Franklin and Eleanor Roosevelt’s Wedding

Richard Cavendish marks the anniversary of the union of two branches of the Roosevelts, on March 17th, 1905

The bride and groom were both surnamed Roosevelt and the marriage united two branches of the family, comfortably moneyed and settled in New York City and upstate at Oyster Bay and Hyde Park. The bride was the niece of President Theodore Roosevelt, of the Oyster Bay branch, the daughter of his younger brother Elliott, an alcoholic, womaniser and general failure. Her father adored her and was adored in return, but she was a severe disappointment to her lively and beautiful mother, who thought ‘Little Nell’ plain, serious and boring. When her mother died in 1892, Theodore Roosevelt’s wife said sadly of the eight-year-old Eleanor, ‘I do not feel she has much chance, poor little soul.’ Her father died two years later and she lived with her maternal grandmother, along with her Uncle Valentine, who in drunken rages fired his rifle out of his bedroom window, and her Aunt Pussie, who seemed permanently involved in tearfully incoherent romances.

Franklin was the scion of the Hyde Park Roosevelts. His mother was a Delano, of a French Huguenot family (originally de la Noye) which had made a large, if now rather embarassing, fortune trading in opium and then married into the Astor dynasty. As a boy he made himself a skilful sailor and boat-handler, and later on in politics, as his biographer Conrad Black remarked, Franklin knew how to tack. He wanted to go to the Naval School at Annapolis for a Navy career, but instead was sent to Groton and Harvard, where he was not popular.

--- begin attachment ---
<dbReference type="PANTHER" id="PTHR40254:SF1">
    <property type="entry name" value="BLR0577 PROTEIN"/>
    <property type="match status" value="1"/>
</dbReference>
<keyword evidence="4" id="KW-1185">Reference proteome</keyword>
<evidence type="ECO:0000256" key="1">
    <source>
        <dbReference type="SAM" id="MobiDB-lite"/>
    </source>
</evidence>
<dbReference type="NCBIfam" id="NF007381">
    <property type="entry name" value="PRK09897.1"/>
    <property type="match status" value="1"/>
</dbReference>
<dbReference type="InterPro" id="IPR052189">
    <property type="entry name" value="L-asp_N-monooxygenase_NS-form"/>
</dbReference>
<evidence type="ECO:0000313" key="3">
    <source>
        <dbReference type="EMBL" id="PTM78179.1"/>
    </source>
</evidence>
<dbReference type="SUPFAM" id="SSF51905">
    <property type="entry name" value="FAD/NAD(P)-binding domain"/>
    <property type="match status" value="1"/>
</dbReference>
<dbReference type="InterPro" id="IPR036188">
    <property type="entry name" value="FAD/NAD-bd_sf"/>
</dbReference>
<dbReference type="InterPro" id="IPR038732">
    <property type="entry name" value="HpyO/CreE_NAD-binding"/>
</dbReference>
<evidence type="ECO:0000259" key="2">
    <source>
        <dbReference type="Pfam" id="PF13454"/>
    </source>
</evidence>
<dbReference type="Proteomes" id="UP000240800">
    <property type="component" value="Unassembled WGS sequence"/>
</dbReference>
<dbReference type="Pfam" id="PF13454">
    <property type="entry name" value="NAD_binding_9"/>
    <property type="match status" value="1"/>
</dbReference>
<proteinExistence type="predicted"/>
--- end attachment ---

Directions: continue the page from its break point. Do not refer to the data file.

What drew Franklin and Eleanor to each other, no one could understand. They met in 1902 and saw each other at parties and dances, and in November 1903 Franklin told his mother that he and Eleanor were going to marry. Taken aback, she said they were far too young and made him promise to keep the arrangement quiet for a year. Meanwhile she introduced him to as many other girls as possible, but the engagement was formally announced at the end of 1904.

The pair were married in New York City by Endicott Peabody, headmaster of Groton, at the home of Eleanor’s grandmother on East 76th Street. It was the afternoon of St Patrick’s Day and the vows were drowned out by the Ancient Order of Hibernians bellowing ‘The Wearing of the Green’ as they paraded by outside. President Roosevelt gave the bride away and was inevitably far more the focus of attention than the happy couple. The bride was twenty-one and the groom twenty-three. Eleanor’s sex education seems to have consisted of her sardonic cousin Alice, the president’s daughter, reading the Old Testament ‘begat’ passages aloud to her. After a week’s honeymoon at Hyde Park the newlyweds settled in a New York City apartment. They had forty years of married life to come until Franklin’s death in 1945.